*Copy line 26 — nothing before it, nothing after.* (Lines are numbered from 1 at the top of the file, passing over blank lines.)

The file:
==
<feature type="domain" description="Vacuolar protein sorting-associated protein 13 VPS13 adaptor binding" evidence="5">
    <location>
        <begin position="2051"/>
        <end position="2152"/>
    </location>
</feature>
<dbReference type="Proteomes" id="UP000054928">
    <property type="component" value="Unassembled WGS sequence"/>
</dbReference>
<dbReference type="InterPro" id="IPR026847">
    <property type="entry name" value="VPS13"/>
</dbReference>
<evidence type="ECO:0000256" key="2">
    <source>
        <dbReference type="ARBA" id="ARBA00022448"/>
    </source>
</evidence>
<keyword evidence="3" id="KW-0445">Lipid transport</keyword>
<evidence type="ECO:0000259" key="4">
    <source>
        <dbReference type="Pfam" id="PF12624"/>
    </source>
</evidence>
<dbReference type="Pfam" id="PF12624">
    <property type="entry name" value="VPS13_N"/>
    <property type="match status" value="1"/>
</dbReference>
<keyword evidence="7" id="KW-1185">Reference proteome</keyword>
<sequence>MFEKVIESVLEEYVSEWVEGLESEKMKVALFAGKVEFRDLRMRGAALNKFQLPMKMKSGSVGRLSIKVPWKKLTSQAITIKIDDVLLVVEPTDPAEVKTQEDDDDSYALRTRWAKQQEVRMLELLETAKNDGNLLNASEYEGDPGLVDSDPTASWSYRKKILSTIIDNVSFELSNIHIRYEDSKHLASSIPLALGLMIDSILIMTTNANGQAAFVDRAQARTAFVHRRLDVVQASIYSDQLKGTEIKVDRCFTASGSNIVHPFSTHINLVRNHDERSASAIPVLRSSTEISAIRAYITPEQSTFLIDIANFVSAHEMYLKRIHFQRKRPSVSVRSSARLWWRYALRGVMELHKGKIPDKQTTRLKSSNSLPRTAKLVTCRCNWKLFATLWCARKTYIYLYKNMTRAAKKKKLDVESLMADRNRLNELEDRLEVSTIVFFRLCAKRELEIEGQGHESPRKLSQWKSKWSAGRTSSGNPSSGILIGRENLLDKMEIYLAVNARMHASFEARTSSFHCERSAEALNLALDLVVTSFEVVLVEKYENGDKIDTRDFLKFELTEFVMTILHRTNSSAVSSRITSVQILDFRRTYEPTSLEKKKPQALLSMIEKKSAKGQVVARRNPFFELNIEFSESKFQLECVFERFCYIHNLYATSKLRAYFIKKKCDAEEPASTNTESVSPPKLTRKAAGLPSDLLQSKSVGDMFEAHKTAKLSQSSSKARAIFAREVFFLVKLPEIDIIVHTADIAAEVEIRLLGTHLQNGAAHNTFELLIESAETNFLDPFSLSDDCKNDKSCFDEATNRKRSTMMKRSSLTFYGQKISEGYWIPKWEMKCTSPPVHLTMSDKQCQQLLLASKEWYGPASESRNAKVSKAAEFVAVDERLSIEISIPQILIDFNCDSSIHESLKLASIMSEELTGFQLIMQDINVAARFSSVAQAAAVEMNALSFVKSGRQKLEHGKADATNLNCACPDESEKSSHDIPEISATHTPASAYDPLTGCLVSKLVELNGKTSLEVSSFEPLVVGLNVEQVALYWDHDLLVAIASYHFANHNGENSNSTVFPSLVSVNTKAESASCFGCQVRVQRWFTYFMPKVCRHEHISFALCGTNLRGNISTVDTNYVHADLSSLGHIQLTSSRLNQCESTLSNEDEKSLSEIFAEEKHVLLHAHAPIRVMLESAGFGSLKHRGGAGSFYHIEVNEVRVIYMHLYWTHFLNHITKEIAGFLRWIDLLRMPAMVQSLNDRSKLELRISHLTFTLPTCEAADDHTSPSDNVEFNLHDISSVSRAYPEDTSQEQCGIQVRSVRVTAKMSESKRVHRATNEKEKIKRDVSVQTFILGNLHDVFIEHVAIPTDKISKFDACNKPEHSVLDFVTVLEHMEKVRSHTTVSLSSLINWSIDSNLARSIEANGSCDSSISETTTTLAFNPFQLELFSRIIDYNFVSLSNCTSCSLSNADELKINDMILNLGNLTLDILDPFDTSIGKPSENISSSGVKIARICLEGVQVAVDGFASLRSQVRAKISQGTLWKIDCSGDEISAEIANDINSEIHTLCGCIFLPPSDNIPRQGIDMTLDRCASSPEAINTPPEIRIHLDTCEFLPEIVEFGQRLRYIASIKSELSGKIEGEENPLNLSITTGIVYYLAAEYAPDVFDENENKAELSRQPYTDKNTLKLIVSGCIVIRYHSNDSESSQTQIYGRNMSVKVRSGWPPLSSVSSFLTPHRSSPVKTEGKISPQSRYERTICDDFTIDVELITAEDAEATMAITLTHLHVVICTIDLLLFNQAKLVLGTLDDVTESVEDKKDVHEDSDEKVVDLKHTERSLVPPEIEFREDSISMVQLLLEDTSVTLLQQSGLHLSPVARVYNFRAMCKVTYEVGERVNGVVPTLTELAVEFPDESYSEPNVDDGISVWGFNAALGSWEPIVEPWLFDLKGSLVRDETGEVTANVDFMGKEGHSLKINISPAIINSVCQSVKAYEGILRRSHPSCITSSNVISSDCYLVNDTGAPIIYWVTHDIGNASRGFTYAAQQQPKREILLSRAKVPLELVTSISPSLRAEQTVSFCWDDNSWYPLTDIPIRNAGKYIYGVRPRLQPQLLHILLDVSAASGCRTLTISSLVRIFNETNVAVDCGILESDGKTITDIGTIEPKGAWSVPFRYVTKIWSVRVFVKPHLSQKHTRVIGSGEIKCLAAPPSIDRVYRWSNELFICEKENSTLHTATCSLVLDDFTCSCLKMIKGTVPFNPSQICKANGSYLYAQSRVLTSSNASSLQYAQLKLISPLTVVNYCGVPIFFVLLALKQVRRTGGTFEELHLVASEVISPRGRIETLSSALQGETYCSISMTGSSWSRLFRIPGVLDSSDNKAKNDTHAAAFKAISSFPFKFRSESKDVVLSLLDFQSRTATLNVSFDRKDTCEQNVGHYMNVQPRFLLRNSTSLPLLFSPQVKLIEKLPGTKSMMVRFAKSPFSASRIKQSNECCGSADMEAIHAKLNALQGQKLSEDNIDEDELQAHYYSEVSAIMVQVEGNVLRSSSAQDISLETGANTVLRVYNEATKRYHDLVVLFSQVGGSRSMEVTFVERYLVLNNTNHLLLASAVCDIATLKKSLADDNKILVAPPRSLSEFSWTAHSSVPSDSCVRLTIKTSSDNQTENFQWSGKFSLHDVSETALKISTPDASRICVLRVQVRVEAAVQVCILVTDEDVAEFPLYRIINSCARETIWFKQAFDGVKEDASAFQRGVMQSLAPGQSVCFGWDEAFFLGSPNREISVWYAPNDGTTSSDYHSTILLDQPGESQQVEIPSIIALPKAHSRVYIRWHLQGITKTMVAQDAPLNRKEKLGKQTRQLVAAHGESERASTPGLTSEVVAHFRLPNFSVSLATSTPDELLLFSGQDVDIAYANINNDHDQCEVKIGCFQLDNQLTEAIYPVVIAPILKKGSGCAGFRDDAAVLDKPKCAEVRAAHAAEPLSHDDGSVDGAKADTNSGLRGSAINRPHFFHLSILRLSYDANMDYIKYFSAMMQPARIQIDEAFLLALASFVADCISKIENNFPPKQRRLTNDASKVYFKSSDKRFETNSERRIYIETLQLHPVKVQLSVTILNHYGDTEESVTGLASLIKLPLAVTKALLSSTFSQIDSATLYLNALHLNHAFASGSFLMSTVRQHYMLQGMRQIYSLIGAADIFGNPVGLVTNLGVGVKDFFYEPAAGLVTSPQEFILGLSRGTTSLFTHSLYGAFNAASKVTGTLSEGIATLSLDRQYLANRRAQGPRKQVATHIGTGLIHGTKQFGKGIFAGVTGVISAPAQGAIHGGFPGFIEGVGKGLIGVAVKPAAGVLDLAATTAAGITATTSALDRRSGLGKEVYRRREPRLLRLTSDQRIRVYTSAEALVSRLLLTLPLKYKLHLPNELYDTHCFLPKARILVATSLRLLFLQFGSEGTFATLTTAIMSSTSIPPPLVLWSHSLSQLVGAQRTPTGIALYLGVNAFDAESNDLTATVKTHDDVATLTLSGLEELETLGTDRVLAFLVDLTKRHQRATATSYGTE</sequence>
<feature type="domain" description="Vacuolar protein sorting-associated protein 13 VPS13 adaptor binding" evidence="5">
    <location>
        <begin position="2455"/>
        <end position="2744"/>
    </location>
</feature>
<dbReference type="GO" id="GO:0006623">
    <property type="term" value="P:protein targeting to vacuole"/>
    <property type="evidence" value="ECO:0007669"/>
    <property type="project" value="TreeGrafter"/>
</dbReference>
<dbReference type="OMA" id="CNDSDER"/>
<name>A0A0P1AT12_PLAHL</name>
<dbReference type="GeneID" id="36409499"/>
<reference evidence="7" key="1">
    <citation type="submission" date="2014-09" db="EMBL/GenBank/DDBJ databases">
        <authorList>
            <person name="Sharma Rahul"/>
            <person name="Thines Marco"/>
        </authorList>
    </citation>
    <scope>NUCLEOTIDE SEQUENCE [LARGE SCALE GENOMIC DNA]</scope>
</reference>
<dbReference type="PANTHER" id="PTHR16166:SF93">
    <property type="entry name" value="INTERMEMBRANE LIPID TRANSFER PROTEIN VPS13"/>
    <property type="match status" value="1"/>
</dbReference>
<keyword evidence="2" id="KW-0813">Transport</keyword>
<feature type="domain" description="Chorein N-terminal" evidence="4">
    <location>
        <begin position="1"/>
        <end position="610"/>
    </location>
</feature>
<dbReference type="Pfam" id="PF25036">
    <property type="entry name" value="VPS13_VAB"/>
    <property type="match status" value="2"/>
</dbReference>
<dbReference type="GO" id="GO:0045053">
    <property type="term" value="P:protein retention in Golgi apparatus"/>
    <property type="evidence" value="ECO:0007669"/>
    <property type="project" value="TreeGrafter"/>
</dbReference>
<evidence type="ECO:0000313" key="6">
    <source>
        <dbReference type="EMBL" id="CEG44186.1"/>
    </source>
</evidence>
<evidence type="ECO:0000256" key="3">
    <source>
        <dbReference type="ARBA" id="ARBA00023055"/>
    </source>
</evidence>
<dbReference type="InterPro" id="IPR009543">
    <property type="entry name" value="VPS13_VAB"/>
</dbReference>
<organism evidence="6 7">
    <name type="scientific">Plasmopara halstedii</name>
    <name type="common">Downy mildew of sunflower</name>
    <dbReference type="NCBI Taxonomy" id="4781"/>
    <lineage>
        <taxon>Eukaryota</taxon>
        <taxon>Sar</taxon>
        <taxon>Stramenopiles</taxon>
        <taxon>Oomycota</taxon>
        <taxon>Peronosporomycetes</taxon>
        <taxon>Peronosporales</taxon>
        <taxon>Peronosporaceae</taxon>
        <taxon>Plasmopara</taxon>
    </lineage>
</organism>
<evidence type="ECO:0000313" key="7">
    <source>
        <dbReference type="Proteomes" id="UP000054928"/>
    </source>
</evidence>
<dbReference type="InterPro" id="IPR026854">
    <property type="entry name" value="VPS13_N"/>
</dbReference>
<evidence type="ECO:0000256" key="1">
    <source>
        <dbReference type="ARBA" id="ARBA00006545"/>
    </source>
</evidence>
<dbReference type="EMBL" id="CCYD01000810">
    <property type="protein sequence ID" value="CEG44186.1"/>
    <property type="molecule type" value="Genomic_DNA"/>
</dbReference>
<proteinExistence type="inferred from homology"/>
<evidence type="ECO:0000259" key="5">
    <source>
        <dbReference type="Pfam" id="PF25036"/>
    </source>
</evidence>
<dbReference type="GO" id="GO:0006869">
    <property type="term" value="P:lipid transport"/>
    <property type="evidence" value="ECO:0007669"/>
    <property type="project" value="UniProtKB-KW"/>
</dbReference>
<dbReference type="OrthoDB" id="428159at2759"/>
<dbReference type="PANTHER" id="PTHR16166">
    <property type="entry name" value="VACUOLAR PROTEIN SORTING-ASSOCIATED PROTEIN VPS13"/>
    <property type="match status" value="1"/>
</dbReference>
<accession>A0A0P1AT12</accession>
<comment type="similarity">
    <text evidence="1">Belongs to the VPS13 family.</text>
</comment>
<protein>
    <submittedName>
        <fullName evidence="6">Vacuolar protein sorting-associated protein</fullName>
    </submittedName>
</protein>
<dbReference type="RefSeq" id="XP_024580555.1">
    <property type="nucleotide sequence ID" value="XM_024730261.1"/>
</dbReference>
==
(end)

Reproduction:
    <property type="match status" value="1"/>